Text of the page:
Page Content

Rotation Schedule


During the intern year, you have six months in non-orthopedic rotations and will be involved in a curriculum that focuses on orthopedic knowledge and surgical skills development. There will be protected time in your schedule to allow for ample time to develop these foundational skills.

During the six months of orthopedic rotations, you’ll rotate through adult reconstruction, foot and ankle surgery, orthopedic oncology, shoulder and elbow surgery, spine surgery, and sports medicine.

Rotation Length
General surgery/trauma 1 month
Surgical critical care 1 month 
Plastic surgery 1 month 

Physical medicine and rehabilitation

  • Spinal cord rehabilitation
  • Amputee clinic
1 month
Emergency medicine 1 month
Neurosurgery 1 month
Orthopedic surgery 6 months

Intern Skills and Knowledge Curriculum

The Intern Knowledge and Skills Curriculum encompasses both intern “skills” and intern “knowledge.” PGY-1 residents will be excused from service obligations each Monday from 3-5 p.m. The schedule alternates weekly with the knowledge portion of the curriculum one week, and the intern skills curriculum the other led by Dr. Ryssman. Our interns have found this to be a vital component of the program, both in building skills and in engaging with each other and the Mayo Clinic orthopedic family and culture. Upon entering the program each trainee is given access to OrthoBullets for the duration of the residency.  

Intern curriculum topics:

  • Splinting and casting
  • Operating room setup/positioning/etiquette
  • Soft tissue handling/dissection
  • Bone handling and orthopedic instruments
  • Fluoroscopy and x-ray
  • Arthroscopic surgical skills


During PGY-2, you spend six months on basic science, three months on the Orthopedic Trauma Service, and three months as a senior resident. Your assignments vary somewhat according to your needs and prior experience.

Through these rotations, under staff guidance, you’ll become increasingly familiar with orthopedic literature, care of orthopedic inpatients, surgical techniques, and the evaluation of outpatients — both in the clinic and the emergency room.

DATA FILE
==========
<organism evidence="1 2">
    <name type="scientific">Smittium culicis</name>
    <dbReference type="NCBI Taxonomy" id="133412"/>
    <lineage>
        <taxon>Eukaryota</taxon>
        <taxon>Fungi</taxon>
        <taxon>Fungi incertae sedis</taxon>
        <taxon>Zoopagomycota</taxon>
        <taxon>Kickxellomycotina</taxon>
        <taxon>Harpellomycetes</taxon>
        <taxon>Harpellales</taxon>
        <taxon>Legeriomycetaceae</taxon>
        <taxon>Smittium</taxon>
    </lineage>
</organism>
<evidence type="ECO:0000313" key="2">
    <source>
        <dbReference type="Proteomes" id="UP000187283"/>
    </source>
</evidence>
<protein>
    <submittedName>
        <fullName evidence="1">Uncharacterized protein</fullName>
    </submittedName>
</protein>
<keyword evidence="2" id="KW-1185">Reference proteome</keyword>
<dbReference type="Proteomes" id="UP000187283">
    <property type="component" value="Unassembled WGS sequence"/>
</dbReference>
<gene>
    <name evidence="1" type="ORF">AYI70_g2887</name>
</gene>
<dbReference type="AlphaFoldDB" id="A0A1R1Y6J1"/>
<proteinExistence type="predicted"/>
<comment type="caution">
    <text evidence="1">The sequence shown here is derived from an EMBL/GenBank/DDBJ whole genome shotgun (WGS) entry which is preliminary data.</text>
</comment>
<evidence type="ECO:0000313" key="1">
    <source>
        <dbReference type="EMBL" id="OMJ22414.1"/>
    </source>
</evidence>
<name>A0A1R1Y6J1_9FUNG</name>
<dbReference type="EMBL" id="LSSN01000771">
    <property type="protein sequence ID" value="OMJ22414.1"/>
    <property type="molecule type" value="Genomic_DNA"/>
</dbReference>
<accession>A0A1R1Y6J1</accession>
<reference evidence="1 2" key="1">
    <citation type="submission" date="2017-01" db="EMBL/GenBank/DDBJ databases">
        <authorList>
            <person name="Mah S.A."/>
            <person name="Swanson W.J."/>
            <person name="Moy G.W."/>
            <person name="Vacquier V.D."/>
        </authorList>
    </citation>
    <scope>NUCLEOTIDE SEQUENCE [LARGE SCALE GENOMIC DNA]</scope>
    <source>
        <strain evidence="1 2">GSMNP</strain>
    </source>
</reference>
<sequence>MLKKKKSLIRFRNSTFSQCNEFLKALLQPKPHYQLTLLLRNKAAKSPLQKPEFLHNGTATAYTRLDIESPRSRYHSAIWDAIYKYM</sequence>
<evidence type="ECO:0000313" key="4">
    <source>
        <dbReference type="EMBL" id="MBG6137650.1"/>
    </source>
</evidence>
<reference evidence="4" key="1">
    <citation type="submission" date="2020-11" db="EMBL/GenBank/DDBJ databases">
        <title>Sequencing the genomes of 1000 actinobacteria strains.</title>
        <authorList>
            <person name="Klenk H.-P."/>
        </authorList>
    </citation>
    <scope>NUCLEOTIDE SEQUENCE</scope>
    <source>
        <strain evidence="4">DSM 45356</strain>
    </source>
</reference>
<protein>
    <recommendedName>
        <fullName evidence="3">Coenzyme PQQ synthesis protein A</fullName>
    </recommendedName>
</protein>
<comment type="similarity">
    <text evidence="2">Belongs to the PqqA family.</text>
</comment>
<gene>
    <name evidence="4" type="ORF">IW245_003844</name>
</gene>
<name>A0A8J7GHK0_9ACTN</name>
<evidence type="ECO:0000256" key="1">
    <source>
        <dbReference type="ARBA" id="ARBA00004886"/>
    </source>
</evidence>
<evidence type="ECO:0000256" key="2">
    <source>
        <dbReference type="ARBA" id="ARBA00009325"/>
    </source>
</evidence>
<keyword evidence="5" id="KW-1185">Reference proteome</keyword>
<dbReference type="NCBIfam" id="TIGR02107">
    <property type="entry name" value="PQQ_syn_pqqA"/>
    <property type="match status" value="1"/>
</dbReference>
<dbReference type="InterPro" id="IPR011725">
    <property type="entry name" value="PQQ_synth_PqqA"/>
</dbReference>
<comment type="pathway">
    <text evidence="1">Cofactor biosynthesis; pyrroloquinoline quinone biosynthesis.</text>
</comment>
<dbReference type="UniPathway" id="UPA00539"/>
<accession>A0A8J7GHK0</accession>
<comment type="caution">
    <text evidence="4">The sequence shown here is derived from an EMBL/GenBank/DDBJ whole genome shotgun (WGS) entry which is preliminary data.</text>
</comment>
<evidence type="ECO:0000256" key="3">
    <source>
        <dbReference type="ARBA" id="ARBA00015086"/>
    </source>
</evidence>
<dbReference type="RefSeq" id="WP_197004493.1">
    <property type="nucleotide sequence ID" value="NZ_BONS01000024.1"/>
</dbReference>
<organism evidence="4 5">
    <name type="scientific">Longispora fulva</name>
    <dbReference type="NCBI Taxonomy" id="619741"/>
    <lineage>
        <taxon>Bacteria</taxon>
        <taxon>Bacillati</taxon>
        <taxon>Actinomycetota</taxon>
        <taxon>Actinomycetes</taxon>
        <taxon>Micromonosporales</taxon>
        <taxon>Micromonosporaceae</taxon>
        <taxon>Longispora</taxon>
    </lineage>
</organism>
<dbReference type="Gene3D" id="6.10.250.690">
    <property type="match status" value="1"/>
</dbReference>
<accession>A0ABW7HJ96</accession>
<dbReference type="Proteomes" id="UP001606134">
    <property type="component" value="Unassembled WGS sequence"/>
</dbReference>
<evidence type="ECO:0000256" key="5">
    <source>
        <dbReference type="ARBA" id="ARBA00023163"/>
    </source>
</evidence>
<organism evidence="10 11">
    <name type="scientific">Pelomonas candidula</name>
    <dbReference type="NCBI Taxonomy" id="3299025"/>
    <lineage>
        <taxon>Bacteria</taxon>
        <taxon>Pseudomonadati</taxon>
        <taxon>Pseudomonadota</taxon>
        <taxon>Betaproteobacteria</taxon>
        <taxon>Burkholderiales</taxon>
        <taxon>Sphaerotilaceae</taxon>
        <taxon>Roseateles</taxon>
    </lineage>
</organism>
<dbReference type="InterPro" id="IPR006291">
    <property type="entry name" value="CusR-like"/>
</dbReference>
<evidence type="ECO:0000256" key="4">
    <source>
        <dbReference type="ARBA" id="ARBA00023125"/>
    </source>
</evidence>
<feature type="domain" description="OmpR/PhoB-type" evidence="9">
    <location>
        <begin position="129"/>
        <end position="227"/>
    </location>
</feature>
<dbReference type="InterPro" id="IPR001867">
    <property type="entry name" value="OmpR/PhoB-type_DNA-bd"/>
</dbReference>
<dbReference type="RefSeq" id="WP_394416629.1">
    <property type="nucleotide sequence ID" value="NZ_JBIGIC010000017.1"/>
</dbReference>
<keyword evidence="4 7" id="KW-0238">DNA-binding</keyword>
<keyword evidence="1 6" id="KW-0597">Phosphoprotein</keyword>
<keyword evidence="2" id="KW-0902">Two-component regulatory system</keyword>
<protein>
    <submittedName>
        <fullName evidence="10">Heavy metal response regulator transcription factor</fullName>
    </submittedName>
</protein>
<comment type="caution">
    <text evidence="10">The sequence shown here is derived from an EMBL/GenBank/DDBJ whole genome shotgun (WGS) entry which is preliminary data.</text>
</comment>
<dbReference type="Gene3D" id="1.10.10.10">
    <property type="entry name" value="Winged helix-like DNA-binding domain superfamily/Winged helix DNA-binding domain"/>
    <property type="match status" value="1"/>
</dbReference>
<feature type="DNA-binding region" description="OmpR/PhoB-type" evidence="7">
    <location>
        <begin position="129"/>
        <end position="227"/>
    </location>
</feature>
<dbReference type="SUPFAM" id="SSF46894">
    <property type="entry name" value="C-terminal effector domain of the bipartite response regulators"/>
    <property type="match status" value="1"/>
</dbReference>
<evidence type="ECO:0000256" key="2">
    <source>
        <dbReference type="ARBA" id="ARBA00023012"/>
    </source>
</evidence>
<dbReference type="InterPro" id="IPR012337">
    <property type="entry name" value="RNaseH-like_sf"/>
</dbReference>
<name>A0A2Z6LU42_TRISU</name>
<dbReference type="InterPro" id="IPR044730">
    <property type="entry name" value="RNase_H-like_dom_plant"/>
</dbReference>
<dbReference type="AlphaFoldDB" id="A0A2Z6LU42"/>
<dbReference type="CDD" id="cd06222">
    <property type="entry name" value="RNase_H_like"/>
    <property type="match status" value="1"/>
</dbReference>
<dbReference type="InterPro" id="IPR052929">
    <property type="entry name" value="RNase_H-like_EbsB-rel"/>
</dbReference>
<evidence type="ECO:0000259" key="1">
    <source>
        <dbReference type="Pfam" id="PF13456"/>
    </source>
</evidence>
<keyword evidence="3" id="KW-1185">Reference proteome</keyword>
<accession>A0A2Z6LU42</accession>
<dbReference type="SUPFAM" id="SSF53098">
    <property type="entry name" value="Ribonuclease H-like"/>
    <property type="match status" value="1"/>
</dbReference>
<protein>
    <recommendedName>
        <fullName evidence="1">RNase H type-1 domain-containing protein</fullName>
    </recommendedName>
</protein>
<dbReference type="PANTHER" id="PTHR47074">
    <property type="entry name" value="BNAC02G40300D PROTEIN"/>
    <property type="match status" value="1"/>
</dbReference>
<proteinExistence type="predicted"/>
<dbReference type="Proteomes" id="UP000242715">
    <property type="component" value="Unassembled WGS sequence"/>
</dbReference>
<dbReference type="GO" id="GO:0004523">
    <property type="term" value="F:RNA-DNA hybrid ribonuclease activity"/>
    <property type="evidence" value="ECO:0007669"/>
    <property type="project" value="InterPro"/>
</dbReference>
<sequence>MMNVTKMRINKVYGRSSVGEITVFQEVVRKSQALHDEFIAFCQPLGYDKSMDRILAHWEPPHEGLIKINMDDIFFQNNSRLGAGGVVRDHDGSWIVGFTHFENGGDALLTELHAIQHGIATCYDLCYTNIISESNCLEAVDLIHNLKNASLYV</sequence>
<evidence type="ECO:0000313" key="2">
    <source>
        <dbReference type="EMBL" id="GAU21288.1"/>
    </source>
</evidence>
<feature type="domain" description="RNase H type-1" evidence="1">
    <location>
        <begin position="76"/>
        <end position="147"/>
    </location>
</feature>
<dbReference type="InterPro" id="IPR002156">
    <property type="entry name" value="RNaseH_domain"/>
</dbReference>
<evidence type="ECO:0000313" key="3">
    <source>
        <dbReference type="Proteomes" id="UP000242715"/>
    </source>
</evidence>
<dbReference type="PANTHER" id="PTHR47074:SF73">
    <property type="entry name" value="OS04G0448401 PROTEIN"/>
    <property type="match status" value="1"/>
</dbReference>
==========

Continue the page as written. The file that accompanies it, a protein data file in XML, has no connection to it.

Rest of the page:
The six-month Orthopedic Knowledge and Skills basic science course includes didactic lectures presented by orthopedic staff members and faculty from allied fields, laboratory sessions, extensive reading, clinical conferences, and the opportunity to perform clinically relevant research.

Lecture topics include a broad spectrum of science related to the musculoskeletal system, such as:

  • Anatomy
  • Biochemistry
  • Biomechanics
  • Immunology
  • Infectious diseases
  • Microbiology
  • Microvascular surgery
  • Molecular biology
  • Orthotics
  • Pathology
  • Physiology
  • Prosthetics
  • Rheumatology

These topics are reinforced with laboratory experiences such as anatomy (cadaver dissection), motor skills, and microvascular surgery laboratories. You also learn about orthopedic tools, instruments, and implants, and how they are used in trauma and reconstructive surgery.

This curriculum is intentionally focused on hands-on learning through daily labs to reinforce surgical anatomy and approaches through a spiral curriculum. This curriculum progressively builds on prior skills using simulation modules and regular teaching and assessments of residents. This includes over 70 training modules to reinforce the foundational skills of drilling, sawing, and soft tissue handling requisite for a mastery of orthopedic procedures, and multiple cadaveric dissections and surgical procedures in the Stabile 9 Surgical Skills lab.

Rotation Length
Orthopedic surgery/basic science course (junior resident) 6 months
Orthopedic trauma service (junior resident) 3 months
Senior resident 3 months

PGY 3-5

During the final three years of residency, you'll be a senior resident on all orthopedic specialty rotations. With graduated independence, you consult with orthopedic patients and participate in preoperative decisions, surgical procedures, and postoperative management at the hospital and outpatient clinics.

You’ll rotate in all of the subspecialty areas:

  • Foot and ankle surgery
  • Hand surgery, including microsurgery
  • Hip and knee reconstruction
  • Orthopedic oncology
  • Orthopedic trauma
  • Pediatric orthopedics
  • Shoulder and elbow reconstruction
  • Spine surgery
  • Sports medicine

You'll also have the opportunity to do elective rotations in your desired area of focus.

In addition, as a senior resident, you'll have the opportunity to spend three or more months on an off-campus rotation. Your options include:

  • Mayo Clinic's campus in Jacksonville, Florida — gain experience in sports medicine and arthroscopy
  • Nemours Children's Clinic within Wolfson Children's Hospital at Baptist Medical Center in Jacksonville, Florida — a large, academically-oriented pediatric practice that provides experience with both trauma and elective orthopedics
  • Gillette Children’s Specialty Healthcare in Minneapolis, Minnesota — rotate at a busy pediatric surgery center in the nearby Twins Cities metropolitan area
  • R. Adams Cowley Shock Trauma Center at University of Maryland Medical Center in Baltimore, Maryland — exposure to a large academic trauma center

Mayo Clinic funds the authorized additional expenses for your travel, housing, car rental, and licensure fees. Our residents consistently rate these rotations very highly.